What Is an Online Savings Account?

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An online savings account is a savings account that doesn’t have any brick-and-mortar locations. Instead, you use online tools to deposit money and manage your account. Online savings accounts generally offer higher rates and lower fees than financial institutions with physical locations.

Definition and Example of an Online Savings Account

An online savings account is typically offered by a financial institution that doesn't have any brick-and-mortar locations in your area. Some are available only online, but some traditional banks may offer online savings accounts in areas where they don't have physical branches available. You can save and earn interest on your money, but there are no bank branches to visit. You can’t access your funds in person. You’ll use online tools to deposit money and manage your account instead.

Online banks have fewer overhead costs so their accounts usually have higher interest rates and fewer fees. Banking services are provided online or through the bank’s app.

Key Takeaways

  • An online savings account is an account where you can save money but with no in-person services.
  • Online savings accounts tend to have higher interest rates and lower fees.
  • With online accounts, any customer service issues that arise will have to be managed online or over the phone.

The benefit of opening an online savings account is that you can earn a higher interest rate and pay fewer fees.

In the U.S., the average interest rate on a savings account was 0.10%, as of July 18, 2022. In comparison, you can find rates more than 10 times the national average with online savings accounts. For example, Ally offers a 0.90% APY and Citi offers 1.01%.


When opening an online savings account, check the bank’s website to see if it's insured by the Federal Deposit Insurance Corporation (FDIC) or National Credit Union Association (NCUA). That way, your deposits will be insured up to $250,000.

How an Online Savings Account Works

A savings account is an account you open at a bank or credit union. You can use the account to deposit money, save for financial goals, and earn interest on your savings. If you open an online savings account, no branch locations are available. The advantage of this is that you can manage your account through your computer or smartphone. That means you have access to your account information no matter where you are. And unlike with brick-and-mortar banks, you’ll open your account online as well.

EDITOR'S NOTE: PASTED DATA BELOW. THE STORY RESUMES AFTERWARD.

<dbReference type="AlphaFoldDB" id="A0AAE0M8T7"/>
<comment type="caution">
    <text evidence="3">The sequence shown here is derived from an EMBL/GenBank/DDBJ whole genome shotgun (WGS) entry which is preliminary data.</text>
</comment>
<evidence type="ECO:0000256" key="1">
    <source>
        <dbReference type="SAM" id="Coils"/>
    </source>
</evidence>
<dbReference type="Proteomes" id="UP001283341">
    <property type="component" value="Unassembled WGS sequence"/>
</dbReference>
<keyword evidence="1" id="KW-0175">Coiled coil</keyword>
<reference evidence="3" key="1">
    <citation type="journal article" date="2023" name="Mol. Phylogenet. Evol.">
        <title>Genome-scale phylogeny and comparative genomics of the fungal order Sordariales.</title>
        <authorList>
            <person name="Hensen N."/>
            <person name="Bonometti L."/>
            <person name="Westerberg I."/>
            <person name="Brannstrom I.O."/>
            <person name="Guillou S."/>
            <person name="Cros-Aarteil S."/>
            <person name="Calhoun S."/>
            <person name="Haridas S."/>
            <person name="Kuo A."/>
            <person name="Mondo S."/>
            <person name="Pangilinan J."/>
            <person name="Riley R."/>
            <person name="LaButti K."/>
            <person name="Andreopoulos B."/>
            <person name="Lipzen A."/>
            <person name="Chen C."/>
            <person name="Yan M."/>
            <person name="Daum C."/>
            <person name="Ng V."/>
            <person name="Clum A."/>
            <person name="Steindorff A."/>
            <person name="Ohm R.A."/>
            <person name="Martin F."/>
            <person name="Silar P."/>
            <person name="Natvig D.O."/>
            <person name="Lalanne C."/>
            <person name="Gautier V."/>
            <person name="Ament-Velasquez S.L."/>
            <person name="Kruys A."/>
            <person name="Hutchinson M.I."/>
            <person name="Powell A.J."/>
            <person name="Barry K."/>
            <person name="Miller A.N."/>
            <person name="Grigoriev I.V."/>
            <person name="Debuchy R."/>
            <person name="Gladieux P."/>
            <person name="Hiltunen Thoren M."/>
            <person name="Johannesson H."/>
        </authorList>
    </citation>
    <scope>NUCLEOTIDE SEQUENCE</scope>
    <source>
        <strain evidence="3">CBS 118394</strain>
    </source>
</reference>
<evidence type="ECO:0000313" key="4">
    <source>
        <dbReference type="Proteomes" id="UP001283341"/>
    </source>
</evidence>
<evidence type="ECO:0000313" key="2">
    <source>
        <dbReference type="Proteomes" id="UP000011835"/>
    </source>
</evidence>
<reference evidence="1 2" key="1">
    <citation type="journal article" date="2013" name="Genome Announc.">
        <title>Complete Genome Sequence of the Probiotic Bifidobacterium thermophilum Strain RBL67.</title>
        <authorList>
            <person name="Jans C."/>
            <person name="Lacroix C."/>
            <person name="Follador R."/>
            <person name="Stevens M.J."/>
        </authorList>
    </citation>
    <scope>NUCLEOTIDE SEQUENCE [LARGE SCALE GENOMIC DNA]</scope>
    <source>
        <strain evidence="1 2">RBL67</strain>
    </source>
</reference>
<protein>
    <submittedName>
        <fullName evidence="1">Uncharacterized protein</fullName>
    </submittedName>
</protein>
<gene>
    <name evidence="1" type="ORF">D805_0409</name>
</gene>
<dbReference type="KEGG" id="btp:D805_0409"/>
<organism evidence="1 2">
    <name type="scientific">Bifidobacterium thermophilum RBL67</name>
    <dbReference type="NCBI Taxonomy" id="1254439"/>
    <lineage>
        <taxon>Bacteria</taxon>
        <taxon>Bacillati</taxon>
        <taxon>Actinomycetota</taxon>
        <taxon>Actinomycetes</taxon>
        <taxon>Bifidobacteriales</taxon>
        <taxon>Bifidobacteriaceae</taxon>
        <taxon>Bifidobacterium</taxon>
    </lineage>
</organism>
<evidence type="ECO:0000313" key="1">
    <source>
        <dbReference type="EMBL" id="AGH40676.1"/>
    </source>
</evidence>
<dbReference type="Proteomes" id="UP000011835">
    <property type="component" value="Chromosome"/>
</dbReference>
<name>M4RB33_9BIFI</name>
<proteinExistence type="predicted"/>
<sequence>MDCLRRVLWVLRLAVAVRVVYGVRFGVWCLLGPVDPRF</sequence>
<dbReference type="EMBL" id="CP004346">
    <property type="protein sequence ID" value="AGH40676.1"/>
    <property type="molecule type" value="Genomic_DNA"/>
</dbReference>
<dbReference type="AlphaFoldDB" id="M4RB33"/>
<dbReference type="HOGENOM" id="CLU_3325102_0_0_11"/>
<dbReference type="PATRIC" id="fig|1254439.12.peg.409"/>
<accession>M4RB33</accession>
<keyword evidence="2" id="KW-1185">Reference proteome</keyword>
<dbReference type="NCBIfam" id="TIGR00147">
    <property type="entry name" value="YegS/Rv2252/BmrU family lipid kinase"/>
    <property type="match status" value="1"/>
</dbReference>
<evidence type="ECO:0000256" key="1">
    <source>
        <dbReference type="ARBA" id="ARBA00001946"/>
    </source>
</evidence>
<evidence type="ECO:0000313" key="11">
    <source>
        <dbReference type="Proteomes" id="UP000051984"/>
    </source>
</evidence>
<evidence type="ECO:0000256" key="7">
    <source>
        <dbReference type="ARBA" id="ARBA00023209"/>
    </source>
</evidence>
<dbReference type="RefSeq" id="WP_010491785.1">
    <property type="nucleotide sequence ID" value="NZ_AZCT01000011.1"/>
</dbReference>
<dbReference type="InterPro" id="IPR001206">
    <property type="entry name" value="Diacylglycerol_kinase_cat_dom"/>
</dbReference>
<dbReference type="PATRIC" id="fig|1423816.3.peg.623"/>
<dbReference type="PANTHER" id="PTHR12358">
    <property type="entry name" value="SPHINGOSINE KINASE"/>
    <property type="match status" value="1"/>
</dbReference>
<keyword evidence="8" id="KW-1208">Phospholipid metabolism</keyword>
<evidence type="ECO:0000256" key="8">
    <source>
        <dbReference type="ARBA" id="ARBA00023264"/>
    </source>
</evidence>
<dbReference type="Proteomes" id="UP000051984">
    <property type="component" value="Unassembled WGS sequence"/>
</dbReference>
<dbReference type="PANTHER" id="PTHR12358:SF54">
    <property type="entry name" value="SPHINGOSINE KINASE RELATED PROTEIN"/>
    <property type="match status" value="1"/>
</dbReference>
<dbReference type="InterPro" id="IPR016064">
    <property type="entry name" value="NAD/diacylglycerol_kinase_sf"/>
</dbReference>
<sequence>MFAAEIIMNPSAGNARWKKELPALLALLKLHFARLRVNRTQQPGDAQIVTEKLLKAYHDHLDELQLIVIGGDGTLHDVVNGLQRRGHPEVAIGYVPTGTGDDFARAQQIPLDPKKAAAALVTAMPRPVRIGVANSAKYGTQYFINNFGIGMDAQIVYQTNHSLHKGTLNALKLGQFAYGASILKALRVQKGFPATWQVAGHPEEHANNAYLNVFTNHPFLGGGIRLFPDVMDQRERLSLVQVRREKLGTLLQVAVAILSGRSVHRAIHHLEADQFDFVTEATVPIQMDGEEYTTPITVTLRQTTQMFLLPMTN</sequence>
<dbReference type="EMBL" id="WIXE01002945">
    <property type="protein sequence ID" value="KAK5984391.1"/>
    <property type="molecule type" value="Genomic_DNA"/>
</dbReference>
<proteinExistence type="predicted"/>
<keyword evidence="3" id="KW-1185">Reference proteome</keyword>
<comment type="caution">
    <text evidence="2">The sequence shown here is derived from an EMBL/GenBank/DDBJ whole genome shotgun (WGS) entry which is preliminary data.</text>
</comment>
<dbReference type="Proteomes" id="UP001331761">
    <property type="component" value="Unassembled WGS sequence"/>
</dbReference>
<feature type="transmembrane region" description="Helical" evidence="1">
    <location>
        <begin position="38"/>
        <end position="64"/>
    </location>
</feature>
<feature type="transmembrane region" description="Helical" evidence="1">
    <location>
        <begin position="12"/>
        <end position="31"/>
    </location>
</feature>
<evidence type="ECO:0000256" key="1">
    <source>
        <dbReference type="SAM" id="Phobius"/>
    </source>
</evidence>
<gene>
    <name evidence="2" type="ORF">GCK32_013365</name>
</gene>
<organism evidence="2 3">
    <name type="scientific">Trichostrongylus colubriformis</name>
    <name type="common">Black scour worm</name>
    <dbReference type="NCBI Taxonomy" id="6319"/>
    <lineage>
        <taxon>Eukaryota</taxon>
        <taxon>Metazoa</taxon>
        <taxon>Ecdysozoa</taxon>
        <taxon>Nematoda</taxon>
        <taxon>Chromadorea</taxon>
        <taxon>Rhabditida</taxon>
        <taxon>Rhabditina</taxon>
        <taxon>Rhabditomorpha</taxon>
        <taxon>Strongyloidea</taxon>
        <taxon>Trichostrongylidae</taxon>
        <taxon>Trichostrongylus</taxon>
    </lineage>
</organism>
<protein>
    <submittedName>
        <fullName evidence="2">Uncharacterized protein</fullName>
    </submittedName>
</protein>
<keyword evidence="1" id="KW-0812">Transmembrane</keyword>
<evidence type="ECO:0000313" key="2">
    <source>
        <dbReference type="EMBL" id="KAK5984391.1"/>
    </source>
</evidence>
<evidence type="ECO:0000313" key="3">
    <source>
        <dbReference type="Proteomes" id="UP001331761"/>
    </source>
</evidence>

You’ll start by filling out an application and entering the following personal information:

  • Name
  • Date of birth
  • Address
  • Phone number
  • Social Security number

If you’re opening a joint account, you’ll have to enter the information for each account holder. From there, you’ll choose your account type, fund the account, and set up your login information.

To deposit money in your account, you can set up a direct deposit, transfer the funds from another account, or use the bank’s mobile app to deposit a check. You can either transfer the money to another account or do a wire transfer to withdraw your funds. However, you may have to pay a fee for each wire transfer.


When you’re shopping around for an online savings account, look for a bank with an extensive network of no-fee ATMs.

Pros and Cons of an Online Savings Account

  • Easy to set up

  • Earn more interest

  • Minimal monthly fees

  • Lack of personal relationships

  • No branch locations

  • Certain services unavailable

Pros Explained

  • Easy setup: It’s easy to open an online savings account. If you have the necessary documents on hand, you can open your account and deposit the funds that same day.
  • Earn more interest: Online banks don’t have to spend money maintaining physical locations, so they can offer higher interest rates. The average interest rate on a savings account was 0.10% as of July 18, 2022, but with an online savings account, you could earn an APY of more than 1%.
  • Minimal monthly fees: The exact terms can vary depending on the bank you choose, but most online banks charge minimal fees. For example, you may not have to pay any monthly maintenance, overdraft, or ATM fees.

Cons Explained

  • Lack of personal relationships: When you open an account at a brick-and-mortar bank, you build personal relationships with the employees and receive customized service.
  • No branch locations: If you have a problem with your account, you can’t visit a branch location to resolve the issue. All of your communication will be online or over the phone, which could be a problem for some people.
  • Certain services unavailable: Online banks can’t offer in-person services such as notarizing documents, offering a safe deposit box, or providing a money order.


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The Balance uses only high-quality sources, including peer-reviewed studies, to support the facts within our articles. Read our editorial process to learn more about how we fact-check and keep our content accurate, reliable, and trustworthy.
  1. FDIC. “FDIC: National Rates and Rate Caps.”

  2. Ally. “Online Savings Account: High Interest Savings, Rates and Reviews.”

  3. FDIC. “FDIC: Deposit Insurance at a Glance.”

  4. Citi. “Online Banking.”

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